Bringing Purpose to a Client’s Life
Submitted by Samantha Wong (300119666)
April 23, 2010
Bringing Purpose to a Client’s Life
It is normal for mentally ill patients as well as their families to find it overwhelming and scary when considering the prospect of recovery from such a life-changing illness. Certain Clients may or may not know what to expect in an environment that is filled with many unknowns. It is important for us to understand that recovery from mental illness is a journey and not a destination. We, as Mental Health Workers, are there to support our Clients to establish new goals & hopes during their recovery phase. We understand that our ...view middle of the document...
The main goals of PSR are to provide support to our Clients in three main areas: Recovery, Community Integration & Quality of Life Improvement. Successful practice of PSR will instil Self-determination, Dignity, Optimism, Capacity to learn and Cultural Sensitivity in each of our Client’s life.
In order to deliver the true values of PSR we must reframe from being judgmental. This will help our Clients to learn to handle with their illnesses at their own pace & own will and it will teach them to become autonomous or having self-determination as they recover. Patience, optimism, empathy, assertiveness, and calmness are vital attributes to us Mental Health Workers when we are helping our Clients who are incapable of dealing with their own issues with their disability. PSR is all about caring for the Clients and not for ourselves. Being a Mental Health Worker, we must set aside our own opinions and our personal intuitions so that we will not hinder or control our Clients. Most Clients, if not all, simply want us to feel what they are feeling at that moment and understand what they are going through. We must respect our client’s choice of goal regardless how outrageous it may seem as we can only instil Dignity back in our Client’s life if we truly understand that “People are in no way lessened as human beings by their illness” (Barrett, p.117). Once a goal is set by our Client, we will define small stepping stones in order to support our Client to attain such goal. We will encourage our Clients to not be afraid to try again if they stumble upon failure as we will show them that failing is part of learning. It is through trial & error that small steps are made and goals are eventually attained. In this process, our Client’s will rediscover their Capacity to Learn and to regain Optimism in their life again. Quality of Life for our Client will improve as a result as our Clients will see that there can still be goals and hopes in their lives. As sufferers of severe metal illness knows no ethnic & cultural boundaries, it is also important for us to reintroduce Cultural Sensitivity to Clients through this learning process as Community Integration is one of the main goal of PSR.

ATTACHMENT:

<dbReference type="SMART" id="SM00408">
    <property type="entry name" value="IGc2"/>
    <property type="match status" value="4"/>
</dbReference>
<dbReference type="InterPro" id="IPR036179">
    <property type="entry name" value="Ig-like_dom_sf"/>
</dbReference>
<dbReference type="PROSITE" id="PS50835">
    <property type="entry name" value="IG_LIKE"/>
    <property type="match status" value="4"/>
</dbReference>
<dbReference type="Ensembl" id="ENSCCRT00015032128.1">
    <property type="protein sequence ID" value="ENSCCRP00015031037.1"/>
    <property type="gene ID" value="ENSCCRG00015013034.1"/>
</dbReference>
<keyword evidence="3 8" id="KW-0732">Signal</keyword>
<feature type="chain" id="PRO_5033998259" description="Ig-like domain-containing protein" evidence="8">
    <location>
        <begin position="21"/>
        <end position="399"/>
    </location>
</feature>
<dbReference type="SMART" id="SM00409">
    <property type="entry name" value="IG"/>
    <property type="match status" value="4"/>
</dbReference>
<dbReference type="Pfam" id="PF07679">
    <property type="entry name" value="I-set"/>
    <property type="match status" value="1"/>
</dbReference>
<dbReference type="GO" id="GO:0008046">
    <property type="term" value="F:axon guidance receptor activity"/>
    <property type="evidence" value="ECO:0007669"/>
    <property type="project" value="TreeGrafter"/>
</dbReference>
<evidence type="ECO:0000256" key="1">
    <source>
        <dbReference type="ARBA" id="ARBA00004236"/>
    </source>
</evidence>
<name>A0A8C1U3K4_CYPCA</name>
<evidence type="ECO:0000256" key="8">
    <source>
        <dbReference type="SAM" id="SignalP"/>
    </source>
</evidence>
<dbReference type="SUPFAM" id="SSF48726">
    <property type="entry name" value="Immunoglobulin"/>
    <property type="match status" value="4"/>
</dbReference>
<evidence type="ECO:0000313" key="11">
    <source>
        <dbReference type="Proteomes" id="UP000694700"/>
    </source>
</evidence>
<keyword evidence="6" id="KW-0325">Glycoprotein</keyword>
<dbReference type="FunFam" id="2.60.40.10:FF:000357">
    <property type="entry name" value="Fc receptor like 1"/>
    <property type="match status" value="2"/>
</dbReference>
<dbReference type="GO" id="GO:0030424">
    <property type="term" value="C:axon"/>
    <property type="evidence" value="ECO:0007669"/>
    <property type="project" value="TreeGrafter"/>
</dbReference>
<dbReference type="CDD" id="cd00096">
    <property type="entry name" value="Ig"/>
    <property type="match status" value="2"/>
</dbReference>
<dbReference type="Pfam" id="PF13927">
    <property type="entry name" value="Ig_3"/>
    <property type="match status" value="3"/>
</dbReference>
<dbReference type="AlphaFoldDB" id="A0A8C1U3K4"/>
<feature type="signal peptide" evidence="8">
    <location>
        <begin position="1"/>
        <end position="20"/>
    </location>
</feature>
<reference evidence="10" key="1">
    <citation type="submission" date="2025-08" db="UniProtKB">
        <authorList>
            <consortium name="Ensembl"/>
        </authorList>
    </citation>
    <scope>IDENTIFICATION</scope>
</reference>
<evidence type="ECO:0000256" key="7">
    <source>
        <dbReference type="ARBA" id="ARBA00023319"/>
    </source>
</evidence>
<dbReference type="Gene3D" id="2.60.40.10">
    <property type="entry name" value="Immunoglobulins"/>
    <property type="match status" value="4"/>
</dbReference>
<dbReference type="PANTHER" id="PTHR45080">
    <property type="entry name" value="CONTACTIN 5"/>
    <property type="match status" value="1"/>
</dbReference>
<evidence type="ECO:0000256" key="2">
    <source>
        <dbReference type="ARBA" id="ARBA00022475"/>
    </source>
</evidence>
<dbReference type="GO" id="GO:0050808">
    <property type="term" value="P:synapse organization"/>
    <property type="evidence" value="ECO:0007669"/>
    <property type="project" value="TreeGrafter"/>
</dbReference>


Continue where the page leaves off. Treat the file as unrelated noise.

There are a total of thirteen Guiding principles in PSR to ensure the overall effectiveness of PSR practitioners. They are “rules that can be applied to specific situations in order to achieve the goals and reflect the values of the Field” (Barrett, P.119). I will use one of the thirteen principles “Partnership between Service Provider and Services Recipient” to illustrate how it relates to the Goals & Values of PSR. The basic principle in building a good partnership with our Clients is all about having mutual respect and trust. As a Mental Health Worker, we must recognize that our Clients may take a while to build up a strong partnership with us. We must have good tolerance, remain composed, and most importantly be open to our Clients’ needs and...